The death toll in the Philippines from Typhoon Hagupit is rising, with officials reporting conflicting figures.
The Philippine Red Cross said Monday 27 people have been killed after the typhoon hit the central Philippines on Saturday night, Reuters reported. The government has reported three dead.
Red Cross chairman Richard Gordon, a former Philippine senator, said volunteers in Eastern Samar, where Hagupit made landfall Saturday night, and in other areas along the typhoon’s path reported a total 23 deaths related to the storm.
The deaths were mostly in Eastern Samar’s capital of Borongan City, where a river swelled because of torrential rains, Gordon was quoted as saying by the Wall Street Journal.
“While reports of a few casualties have unfortunately been received, it is best to await official confirmation from the National Disaster Risk Reduction and Management Council,” presidential spokesman Edwin Lacierda said.
UNICEF said 400,000 of the more than one million people displaced were children. It pledged to extend emergency assistance.
So far, Hagupit, known locally as Ruby, appears to have done far less damage than had been feared. The country is still recovering from last year’s Supertyphoon Haiyan, which left more than 6,300 people dead.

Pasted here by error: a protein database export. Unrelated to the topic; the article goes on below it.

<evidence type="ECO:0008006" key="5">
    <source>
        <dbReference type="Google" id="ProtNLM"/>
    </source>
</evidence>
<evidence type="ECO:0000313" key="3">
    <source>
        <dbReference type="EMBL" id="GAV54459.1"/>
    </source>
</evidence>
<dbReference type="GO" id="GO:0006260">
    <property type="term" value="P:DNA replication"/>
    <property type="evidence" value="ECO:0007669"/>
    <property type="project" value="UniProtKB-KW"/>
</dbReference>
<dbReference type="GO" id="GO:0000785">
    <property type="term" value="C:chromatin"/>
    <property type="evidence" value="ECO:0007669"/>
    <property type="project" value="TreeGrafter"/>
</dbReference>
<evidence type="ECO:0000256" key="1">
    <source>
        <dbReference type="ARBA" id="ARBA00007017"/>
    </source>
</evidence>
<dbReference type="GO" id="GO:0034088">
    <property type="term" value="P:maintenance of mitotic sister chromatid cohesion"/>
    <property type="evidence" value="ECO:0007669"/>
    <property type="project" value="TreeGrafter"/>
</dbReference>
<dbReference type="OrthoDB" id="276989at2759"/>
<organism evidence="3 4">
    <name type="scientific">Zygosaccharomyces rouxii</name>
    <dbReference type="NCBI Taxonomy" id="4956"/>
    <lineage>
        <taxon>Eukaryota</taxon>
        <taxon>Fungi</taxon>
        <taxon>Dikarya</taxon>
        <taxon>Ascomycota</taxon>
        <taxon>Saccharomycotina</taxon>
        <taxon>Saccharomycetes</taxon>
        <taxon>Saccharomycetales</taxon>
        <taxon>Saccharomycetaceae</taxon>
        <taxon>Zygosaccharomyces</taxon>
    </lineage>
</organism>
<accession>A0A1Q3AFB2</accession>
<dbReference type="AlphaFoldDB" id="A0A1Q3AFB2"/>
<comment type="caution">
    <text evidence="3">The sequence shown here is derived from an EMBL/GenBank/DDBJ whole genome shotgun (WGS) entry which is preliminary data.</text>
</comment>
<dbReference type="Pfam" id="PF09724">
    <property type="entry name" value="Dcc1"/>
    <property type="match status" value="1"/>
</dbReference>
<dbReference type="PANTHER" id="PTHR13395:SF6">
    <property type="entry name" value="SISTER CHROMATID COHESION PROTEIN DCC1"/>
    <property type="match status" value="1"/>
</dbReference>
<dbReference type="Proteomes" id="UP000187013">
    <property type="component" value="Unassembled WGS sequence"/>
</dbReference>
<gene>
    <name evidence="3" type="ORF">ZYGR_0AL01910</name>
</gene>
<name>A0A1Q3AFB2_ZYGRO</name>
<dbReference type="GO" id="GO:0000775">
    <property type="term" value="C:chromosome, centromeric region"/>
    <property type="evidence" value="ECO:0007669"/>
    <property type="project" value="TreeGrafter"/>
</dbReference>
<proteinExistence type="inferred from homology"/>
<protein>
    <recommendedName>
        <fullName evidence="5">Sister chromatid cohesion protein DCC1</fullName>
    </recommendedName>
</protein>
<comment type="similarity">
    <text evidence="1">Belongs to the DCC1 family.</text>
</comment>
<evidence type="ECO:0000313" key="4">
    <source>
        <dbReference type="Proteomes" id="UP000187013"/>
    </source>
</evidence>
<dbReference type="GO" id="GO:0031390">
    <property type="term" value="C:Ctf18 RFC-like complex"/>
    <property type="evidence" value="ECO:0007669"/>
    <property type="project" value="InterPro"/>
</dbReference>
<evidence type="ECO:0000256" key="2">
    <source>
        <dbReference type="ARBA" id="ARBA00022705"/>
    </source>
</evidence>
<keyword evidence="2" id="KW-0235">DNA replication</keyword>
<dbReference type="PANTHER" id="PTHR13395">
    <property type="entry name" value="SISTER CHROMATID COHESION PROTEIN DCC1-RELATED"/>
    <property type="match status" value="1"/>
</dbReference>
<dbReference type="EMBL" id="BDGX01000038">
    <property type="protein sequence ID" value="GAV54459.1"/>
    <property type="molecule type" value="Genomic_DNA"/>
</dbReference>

As of Monday evening, the storm had weakened considerably after moving northwest and reaching the province of Batangas, where it clocked maximum sustained winds of 65 kilometers per hour and gusts of 80 kilometers an hour.
It also dumped a smaller amount of rain than expected.
The tropical storm continued to move slowly at 13 kilometers an hour—a little more than half the usual speed of a typhoon.
The Agriculture Department said nearly 75,000 rice and corn farmers have been affected by the storm, with an expected production loss of around 48,000 tons for rice—less than half the amount consumed daily in the Philippines—and 7,500 tons for corn.
The National Electrification Administration said while power has been restored to many towns and provinces, around 800,000 people in the central Philippines will remain without electricity for the next few days as power lines are repaired.
Thousands living along the coast of Manila Bay have been evacuated for fear of storm surges. Most of 6,300 deaths caused by Haiyan last year were attributed to its up to 6-meter-high storm surges.
Weather forecaster Jori Loiz of the Philippine Atmospheric, Geophysical and Astronomical Services Administration said Hagupit is expected to exit the Philippines on Wednesday night.
Even before Hagupit could leave the country for Vietnam, Loiz said another weather system is forming in the Pacific Ocean that could form into another storm.
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